Back then, nobody ever talked about "just a few bad apples" or "only a few rotten apples" — the whole point was that even one was enough to taint the group. These days, those are the phrases people use to imply that some misdeeds were an isolated incident — a couple of rogue cops, a handful of unprincipled loan officers, two or three sociopathic soldiers. Then there's the version that goes, "There are always going to be a few bad apples." That's a counsel of moral realism: as in, there's evil in the world; get over it. It's not a sentiment you would have heard in a 19th century sermon, much less from a grocer you were complaining to about the wormy fruit he'd sold you the week before. "Well, Mrs. Gold, we all have to expect find a few rotten apples, don't we?"
But it can be a more effective defense to offer a proverb that closes down the discussion with a bit of venerable folk wisdom — in this case, one about not letting a few rotten apples spoil the bushel.
|Part 2 of the Elf quest series|
|Related||Quick guide • Transcript|
But as the memory of rotting apples fades, the meaning of the "bad apple" proverb has changed. In 19th century America, it was a staple of Sunday morning sermons: "As one bad apple spoils the others, so you must show no quarter to sin or sinners." Or it could suggest that finding one malefactor in a group should make you suspicious of everybody else. "A bad apple spoils the bin," one journalist wrote in 1898 of the Dreyfus Affair; if one officer is capable of forgery then why wouldn't others be as well?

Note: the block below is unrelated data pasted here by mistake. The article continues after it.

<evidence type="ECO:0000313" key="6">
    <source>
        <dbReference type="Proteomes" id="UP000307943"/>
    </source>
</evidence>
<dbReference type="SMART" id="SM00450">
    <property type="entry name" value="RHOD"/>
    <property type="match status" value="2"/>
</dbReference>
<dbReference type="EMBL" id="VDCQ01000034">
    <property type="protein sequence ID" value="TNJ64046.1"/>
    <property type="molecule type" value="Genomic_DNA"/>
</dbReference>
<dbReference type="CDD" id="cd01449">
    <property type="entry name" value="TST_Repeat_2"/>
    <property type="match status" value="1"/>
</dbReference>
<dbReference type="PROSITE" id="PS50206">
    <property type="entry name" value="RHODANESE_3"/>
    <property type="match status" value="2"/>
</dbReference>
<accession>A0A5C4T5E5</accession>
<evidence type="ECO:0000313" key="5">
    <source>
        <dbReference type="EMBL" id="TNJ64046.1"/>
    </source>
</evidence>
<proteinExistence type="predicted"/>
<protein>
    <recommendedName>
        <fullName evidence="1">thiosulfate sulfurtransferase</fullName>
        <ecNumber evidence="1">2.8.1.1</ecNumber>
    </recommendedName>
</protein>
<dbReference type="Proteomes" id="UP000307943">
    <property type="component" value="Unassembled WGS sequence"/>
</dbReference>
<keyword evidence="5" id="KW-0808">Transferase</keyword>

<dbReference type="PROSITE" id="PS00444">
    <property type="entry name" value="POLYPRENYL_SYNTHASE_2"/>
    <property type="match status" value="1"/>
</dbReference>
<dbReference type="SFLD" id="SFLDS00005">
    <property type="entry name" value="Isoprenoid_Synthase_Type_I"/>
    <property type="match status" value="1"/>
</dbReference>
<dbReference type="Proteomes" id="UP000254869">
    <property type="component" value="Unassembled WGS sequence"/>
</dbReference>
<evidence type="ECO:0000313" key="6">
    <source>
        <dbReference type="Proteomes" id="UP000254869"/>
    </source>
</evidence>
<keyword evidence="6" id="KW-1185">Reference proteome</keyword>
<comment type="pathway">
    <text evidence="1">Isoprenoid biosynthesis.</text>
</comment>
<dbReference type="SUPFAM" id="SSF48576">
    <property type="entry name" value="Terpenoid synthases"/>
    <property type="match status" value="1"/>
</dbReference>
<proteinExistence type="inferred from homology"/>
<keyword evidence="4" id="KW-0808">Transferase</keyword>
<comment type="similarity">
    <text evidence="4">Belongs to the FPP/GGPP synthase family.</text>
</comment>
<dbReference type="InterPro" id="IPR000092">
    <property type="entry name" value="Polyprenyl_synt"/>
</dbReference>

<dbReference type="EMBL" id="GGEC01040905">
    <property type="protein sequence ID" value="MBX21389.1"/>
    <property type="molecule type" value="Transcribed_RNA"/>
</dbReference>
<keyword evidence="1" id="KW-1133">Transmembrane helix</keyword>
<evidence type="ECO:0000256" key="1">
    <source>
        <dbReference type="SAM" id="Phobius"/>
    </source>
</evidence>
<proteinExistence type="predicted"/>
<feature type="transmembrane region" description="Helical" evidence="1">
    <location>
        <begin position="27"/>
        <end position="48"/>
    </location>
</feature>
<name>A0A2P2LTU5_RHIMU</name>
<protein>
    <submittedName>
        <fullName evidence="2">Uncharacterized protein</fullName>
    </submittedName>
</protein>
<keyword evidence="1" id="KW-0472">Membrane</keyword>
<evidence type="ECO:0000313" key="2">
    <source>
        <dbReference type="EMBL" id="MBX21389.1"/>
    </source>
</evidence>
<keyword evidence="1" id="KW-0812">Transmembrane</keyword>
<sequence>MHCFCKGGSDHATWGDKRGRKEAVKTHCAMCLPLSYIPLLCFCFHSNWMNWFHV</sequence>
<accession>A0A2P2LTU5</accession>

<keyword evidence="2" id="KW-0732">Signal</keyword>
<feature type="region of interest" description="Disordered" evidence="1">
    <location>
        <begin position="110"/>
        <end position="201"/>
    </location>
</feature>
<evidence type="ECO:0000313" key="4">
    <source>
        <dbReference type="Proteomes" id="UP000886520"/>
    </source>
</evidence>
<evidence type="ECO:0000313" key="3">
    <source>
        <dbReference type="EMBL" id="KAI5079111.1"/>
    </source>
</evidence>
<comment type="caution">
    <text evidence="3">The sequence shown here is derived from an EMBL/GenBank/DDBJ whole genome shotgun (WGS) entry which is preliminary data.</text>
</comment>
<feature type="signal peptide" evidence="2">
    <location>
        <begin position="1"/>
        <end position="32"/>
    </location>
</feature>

Or take the one about "a few bad apples," the reflexive defense whenever misconduct surfaces in the midst of some organization, from Enron to Abu Ghraib to Haditha to the mortgage meltdown. It's an ancient bit of counsel, whether it's said of bad apples or rotten ones, or of bushels, barrels, baskets or bins. Benjamin Franklin had it as "the rotten apple spoils his companion," which goes back to Shakespeare's time.